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Citizens co-create sustainable cities

OrganiCity is an EU project that brings together leading European smart cities. The objective is to create sustainable cities through civic participation.

OrganiCity is an EU project with 7.2m Euro in funding that puts people at the centre of the development of future cities. The project brings together three leading smart cities and a total of 15 consortium members with great diversity in skills and experience.

The Alexandra Institute contributes expertise on smart cities, IoT, big data, community engagement (such as hackatons) and thorough knowledge of data mining, among other things.

Facts about OrganiCity

  • Total budget: 7.2m Euro
  • A total of 15 partners in the project, which runs for three years
  • Central cities: Aarhus, London and Santander
  • Two open calls will be made for citizen-driven experiments based on the Organicity platform in 2016 and 2017
  • 1.8m Euro is allocated directly for an estimated 25-35 experiments.

Read more about the project at

Start date: 01-01-2015 / End date: 31-12-2017

According to United Nations projections, seven out of ten people worldwide will be living in cities by 2050. Together with a comprehensive move towards digital technologies, this development puts cities under tremendous pressure.

OrganiCity is a close collaboration among Aarhus, London and Santander – three cities that all have extensive experience of using smart city technologies. However, technology is not enough. An important element of the OrganiCity project is to provide a technology platform for all those interested in working together to create sustainable and smart urban environments.

One way of enabling civic participation and co-creation is to give businesses, people from academia, and everyone else interested access to big data on the urban environment. The city of Aarhus is already experienced in making open data available on the city’s platform, which is one of the initiatives that the city of Aarhus contributes to the project.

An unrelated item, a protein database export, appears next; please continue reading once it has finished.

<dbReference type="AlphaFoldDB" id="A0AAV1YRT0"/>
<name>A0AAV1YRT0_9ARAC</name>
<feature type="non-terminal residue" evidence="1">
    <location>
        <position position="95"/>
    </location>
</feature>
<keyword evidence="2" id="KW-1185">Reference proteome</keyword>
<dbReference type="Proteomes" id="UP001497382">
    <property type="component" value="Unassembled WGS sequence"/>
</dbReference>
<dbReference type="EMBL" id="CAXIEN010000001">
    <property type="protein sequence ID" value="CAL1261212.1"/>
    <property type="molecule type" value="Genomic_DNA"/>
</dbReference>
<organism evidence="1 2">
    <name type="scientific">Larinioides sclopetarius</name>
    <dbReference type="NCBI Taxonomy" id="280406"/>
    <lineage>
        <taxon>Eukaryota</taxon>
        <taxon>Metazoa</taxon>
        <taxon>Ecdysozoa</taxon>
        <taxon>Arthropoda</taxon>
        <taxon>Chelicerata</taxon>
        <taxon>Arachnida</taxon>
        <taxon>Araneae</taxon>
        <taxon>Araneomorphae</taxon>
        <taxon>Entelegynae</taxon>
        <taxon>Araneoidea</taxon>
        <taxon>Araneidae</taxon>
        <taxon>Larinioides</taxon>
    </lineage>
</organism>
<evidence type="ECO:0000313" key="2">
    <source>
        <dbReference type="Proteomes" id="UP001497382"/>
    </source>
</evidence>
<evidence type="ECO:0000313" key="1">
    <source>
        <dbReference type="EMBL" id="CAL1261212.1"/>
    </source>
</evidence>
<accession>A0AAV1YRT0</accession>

Smart Cities has become the catchall term for cities that pursue intelligent urban development by combining the physical space with the digital. This project will borrow from this powerful approach, and build on progress being made across Europe, while keeping a razor-sharp focus on citizen engagement and co-creation.

Traditionally, smart city initiatives have promised solutions within individual sectors, such as transport, health and climate. However, we cannot solve the challenges through initiatives confined to each sector. In the emerging digital ecosystem, it is essential that we break with the ’silo’ mindset. The project considers civic participation and co-creation to be as important as technology solutions. Therefore, 1.8m Euro (one quarter of the entire budget) is reserved directly for citizen-driven experiments.

There are many benefits of involving citizens in urban development: Citizens have unique knowledge about their own community, which is a valuable resource for solving specific problems in their everyday lives. Furthermore, engaged citizens are more likely to take ownership of activities and projects in the city, which ultimately supports sustainable development.

The stage is set for cooperation and participation, for collaborative city experiments developed with – and at the initiative of – citizen groups, organisations, authorities and businesses.

The Alexandra Institute has started two PhD projects on OrganiCity. They are to publish a number of scientific papers, and we expect that the knowledge acquired can be used in future projects at the Alexandra Institute.

Citizens, companies and researchers work together to create smart urban environments.

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Specialist Smart Urban Designer
Data Science and Engineering Lab
+45 22 41 02 92
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